18. A semiconductor switch according to claim 13, wherein said PNPN switch of an equivalently four-layered structure comprises a PNP transistor and an NPN transistor, said NPN transistor being constructed as multi-collector structure to provide said second transistor.
19. A semiconductor switch comprising a PNPN switch of an equivalently four-layered PNPN structure including a P-type anode, N-type cathode, N-type gate and P-type gate, a first PNP transistor, a second NPN transistor, a level shifting circuit, and an impedance element, wherein said first transistor has its emitter and collector connected to the P-type anode and N-type gate of said PNPN switch, respectively, and said second transistor has its base and emitter connected to the P-type gate and N-type cathode of said PNPN switch, respectively, and has its collector connected to the base of said first transistor through said level shifting circuit, said impedance element being connected between the P-type gate and the N-type cathode of said PNPN switch.
20. A semiconductor switch according to claim 19, wherein said PNPN switch is formed from an NPN transistor and a PNP transistor, an N-type collector of said NPN transistor being connected to an N-type base of said PNP transistor and a P-type collector of said PNP transistor being connected to a P-type base of said NPN transistor.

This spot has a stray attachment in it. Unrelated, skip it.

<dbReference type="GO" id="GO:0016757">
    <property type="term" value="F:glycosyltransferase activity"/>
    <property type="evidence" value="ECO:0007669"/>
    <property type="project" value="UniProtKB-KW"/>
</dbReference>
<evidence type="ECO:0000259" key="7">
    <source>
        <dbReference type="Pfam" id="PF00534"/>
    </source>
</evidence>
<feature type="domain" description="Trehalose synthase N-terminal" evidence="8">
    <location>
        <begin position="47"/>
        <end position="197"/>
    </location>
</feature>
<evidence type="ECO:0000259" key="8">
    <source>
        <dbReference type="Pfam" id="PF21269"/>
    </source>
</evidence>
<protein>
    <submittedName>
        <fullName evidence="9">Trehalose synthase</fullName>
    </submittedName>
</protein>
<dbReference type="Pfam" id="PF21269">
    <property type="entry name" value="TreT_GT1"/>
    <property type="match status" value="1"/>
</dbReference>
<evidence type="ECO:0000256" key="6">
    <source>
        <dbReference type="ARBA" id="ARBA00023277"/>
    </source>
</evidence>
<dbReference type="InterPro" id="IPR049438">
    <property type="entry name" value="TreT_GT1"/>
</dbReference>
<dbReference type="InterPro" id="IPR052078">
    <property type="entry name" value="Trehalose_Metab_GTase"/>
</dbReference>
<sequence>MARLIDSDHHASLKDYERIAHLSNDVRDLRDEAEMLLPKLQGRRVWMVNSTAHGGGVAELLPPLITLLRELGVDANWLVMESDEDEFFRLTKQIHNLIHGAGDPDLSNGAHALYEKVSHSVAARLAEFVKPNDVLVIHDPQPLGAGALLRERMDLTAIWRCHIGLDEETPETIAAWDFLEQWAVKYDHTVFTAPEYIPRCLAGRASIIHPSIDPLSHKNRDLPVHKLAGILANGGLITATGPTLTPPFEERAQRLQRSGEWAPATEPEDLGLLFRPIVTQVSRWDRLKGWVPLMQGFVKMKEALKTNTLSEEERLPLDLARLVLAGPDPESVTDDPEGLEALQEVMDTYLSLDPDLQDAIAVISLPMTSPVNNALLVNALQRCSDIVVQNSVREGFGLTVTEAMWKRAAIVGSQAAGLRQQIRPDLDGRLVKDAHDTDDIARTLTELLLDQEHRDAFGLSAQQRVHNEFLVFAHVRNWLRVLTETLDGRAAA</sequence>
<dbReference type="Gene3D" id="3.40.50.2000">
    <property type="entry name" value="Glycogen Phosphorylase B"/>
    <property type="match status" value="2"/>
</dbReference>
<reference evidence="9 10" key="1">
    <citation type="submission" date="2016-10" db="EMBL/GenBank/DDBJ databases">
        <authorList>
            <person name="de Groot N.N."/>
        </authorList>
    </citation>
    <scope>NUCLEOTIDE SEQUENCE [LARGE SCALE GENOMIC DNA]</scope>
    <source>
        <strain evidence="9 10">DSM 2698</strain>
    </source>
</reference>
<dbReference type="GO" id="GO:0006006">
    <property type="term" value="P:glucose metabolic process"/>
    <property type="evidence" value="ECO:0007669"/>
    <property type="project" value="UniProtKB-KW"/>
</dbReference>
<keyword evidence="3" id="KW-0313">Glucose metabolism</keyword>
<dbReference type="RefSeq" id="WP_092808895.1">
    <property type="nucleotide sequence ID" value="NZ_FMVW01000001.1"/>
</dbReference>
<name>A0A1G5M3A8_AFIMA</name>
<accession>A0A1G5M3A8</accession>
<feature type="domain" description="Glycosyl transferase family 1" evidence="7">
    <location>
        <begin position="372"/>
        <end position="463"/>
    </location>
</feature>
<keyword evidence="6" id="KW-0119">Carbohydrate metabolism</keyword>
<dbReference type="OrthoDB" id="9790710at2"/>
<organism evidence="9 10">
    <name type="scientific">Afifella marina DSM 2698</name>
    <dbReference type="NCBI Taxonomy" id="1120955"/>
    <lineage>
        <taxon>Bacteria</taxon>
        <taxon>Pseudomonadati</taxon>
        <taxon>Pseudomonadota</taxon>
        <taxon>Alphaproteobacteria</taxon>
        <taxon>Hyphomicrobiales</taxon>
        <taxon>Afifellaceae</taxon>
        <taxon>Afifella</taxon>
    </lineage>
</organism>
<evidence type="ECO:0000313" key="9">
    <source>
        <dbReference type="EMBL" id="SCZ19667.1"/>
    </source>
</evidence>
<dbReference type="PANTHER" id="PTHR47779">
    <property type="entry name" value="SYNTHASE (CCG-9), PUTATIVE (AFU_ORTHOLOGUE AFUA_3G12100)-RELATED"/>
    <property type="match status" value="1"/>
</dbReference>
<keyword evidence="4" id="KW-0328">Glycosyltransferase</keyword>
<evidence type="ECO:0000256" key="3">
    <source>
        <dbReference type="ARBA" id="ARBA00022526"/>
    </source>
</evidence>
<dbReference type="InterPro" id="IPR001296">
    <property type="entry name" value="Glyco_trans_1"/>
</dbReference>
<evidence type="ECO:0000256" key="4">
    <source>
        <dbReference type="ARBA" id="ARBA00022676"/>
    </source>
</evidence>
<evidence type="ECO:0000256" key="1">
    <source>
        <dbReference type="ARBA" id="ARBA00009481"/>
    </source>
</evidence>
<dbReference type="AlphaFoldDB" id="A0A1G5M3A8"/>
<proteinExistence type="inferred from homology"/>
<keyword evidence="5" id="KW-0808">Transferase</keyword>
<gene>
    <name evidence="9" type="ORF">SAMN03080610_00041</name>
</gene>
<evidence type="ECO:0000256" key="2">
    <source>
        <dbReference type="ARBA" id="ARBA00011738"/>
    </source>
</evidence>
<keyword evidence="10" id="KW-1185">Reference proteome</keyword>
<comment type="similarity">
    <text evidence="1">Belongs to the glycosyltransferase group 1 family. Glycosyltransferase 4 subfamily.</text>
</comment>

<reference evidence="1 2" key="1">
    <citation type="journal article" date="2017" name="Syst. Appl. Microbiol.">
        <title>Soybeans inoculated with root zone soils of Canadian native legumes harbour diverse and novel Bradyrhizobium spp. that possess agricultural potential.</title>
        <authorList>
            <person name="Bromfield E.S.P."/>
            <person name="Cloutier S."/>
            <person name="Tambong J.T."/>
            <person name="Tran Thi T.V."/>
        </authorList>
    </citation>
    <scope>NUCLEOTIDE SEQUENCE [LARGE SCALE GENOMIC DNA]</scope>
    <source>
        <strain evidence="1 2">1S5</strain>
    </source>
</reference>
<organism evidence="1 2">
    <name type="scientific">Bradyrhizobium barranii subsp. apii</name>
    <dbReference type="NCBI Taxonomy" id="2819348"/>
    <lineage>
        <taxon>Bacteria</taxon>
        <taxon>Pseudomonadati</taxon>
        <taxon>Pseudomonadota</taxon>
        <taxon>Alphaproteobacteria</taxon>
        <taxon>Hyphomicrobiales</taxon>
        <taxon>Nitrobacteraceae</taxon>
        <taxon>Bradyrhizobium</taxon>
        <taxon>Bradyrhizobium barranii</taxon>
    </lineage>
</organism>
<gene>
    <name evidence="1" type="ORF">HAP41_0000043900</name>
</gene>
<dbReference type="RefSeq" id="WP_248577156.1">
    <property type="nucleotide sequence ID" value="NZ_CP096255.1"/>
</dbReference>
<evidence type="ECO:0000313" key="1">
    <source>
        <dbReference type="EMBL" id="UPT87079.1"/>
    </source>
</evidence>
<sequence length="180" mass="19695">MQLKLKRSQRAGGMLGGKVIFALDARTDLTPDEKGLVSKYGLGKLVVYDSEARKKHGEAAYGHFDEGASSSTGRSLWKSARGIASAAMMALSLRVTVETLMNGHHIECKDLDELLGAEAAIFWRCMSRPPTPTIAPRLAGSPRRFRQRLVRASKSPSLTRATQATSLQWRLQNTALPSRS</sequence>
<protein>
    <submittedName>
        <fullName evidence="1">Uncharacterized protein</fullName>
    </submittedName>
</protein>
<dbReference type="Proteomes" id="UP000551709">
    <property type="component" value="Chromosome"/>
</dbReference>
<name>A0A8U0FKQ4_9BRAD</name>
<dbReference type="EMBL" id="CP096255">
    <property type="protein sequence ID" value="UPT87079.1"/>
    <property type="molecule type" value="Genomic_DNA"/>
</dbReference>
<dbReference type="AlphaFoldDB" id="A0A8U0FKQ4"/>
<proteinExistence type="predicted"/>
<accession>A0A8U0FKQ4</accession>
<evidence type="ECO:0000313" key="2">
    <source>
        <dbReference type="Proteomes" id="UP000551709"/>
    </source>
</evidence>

21. A semiconductor switch according to claim 19, wherein said PNPN switch of an equivalently four-layered structure comprises a PNP transistor and an NPN transistor, said NPN transistor being constructed as multi-collector structure to provide said second transistor.
Description

The present invention relates to a semiconductor switch of an equivalently four-layered PNPN structure including three PN-junctions, the semiconductor switch being used as a switching element for control devices or the like.

The present invention will be apparent from the following detailed description taken in conjunction with the accompanying drawings, in which:

FIG. 1 is an equivalent circuit diagram showing a conventional semiconductor switch most similar to a semiconductor switch according to the present invention;

FIG. 2 is an equivalent circuit diagram showing a prior art semiconductor switch in accordance with U.S. Pat. No. 4,015,143;

FIGS. 3 to 6 are equivalent circuit diagrams showing first to fourth embodiments of a semiconductor switch according to the present invention; and

FIG. 7 shows waveforms for illustrating operations of a semiconductor device according to the present invention.

FIGS. 8-12 are equivalent circuit diagrams showing fifth to ninth embodiments of a semiconductor switch according to the present invention.